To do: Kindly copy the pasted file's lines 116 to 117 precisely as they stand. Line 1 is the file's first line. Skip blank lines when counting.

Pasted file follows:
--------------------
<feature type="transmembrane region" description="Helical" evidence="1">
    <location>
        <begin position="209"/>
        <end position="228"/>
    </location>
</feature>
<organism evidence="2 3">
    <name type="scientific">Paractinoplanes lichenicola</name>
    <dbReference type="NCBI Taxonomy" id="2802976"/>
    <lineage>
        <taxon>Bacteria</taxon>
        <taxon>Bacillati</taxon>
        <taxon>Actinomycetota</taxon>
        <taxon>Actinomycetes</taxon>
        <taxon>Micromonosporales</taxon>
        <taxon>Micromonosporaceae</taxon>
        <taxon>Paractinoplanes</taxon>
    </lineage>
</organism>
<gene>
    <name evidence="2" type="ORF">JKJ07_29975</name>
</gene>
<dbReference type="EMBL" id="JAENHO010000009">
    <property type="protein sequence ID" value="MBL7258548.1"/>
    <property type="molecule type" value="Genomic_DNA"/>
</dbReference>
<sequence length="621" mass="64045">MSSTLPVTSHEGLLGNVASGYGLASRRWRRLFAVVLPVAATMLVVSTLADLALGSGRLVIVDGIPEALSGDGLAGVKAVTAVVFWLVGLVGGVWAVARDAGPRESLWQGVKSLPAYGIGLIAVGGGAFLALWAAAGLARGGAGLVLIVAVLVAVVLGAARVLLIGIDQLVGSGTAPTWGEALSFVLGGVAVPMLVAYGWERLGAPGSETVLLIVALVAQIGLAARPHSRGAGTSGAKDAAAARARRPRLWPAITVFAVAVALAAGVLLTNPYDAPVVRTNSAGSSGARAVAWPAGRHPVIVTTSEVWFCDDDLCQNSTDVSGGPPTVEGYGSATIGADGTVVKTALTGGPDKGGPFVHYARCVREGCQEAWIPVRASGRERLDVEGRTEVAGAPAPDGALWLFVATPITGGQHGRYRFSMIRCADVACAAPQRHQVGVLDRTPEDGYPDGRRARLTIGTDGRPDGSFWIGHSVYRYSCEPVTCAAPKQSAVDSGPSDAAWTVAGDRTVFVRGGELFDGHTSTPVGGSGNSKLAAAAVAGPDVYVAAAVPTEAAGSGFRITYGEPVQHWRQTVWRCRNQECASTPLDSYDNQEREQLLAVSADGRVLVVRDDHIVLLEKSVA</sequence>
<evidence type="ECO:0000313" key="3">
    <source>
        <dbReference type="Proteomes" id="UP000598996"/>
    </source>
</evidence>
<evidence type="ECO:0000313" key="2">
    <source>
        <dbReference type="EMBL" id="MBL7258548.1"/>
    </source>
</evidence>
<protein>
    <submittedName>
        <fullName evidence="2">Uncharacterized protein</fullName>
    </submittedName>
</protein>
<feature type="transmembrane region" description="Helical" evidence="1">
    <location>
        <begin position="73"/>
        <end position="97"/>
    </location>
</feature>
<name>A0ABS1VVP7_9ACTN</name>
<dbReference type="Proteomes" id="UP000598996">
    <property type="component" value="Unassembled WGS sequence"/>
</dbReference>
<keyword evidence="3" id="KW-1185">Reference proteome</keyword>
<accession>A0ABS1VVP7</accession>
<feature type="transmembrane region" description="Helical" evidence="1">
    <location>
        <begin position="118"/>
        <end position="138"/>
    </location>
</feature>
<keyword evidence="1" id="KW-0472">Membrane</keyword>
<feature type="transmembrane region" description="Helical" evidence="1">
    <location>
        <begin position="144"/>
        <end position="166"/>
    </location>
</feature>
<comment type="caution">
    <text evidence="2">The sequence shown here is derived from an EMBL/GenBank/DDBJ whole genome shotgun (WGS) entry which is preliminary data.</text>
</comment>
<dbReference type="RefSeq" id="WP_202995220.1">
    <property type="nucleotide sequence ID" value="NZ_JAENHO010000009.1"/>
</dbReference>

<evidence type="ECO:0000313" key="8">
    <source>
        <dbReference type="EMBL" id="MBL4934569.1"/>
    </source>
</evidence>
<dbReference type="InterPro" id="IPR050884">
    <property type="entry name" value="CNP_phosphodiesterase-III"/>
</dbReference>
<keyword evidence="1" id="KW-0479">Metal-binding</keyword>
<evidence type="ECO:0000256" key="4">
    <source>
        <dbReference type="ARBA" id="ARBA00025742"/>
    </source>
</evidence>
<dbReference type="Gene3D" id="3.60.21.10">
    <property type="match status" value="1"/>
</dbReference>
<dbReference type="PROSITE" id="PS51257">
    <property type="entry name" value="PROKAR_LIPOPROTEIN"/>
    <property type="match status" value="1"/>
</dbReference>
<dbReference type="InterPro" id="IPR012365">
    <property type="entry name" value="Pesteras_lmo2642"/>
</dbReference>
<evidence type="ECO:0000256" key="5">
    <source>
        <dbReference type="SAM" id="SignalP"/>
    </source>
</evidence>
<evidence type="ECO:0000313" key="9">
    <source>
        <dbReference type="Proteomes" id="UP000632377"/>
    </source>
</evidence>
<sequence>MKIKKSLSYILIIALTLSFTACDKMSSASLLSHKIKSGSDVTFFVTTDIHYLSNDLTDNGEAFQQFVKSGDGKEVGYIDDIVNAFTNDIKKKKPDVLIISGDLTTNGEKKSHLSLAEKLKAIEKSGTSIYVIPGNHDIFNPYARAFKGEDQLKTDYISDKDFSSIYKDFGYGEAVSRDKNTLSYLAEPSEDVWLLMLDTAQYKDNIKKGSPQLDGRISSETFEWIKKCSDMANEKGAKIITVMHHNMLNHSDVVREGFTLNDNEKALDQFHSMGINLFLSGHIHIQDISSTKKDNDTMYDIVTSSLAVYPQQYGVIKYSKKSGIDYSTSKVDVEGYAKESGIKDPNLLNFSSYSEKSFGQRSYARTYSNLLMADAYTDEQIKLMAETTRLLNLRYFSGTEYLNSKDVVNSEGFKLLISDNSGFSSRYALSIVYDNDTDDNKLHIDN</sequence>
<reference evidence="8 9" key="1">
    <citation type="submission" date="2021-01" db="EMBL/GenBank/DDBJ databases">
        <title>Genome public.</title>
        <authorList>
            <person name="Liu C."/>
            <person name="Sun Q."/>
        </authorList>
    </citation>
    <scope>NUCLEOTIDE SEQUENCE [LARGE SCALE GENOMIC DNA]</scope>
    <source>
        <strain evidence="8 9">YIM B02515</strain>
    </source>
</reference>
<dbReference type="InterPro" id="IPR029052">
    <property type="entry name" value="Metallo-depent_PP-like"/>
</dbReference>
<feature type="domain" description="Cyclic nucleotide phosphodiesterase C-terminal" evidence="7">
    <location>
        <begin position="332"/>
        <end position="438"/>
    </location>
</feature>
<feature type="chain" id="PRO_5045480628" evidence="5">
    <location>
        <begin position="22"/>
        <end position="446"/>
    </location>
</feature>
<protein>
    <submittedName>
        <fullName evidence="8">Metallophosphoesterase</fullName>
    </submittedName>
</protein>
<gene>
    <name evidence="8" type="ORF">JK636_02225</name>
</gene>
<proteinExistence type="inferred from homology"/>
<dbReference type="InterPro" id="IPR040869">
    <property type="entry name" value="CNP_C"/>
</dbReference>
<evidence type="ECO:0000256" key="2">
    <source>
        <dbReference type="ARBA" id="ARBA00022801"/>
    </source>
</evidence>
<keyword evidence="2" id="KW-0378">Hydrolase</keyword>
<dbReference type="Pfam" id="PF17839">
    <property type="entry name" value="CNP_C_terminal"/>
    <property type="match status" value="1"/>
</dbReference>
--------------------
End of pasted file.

    </citation>
    <scope>NUCLEOTIDE SEQUENCE [LARGE SCALE GENOMIC DNA]</scope>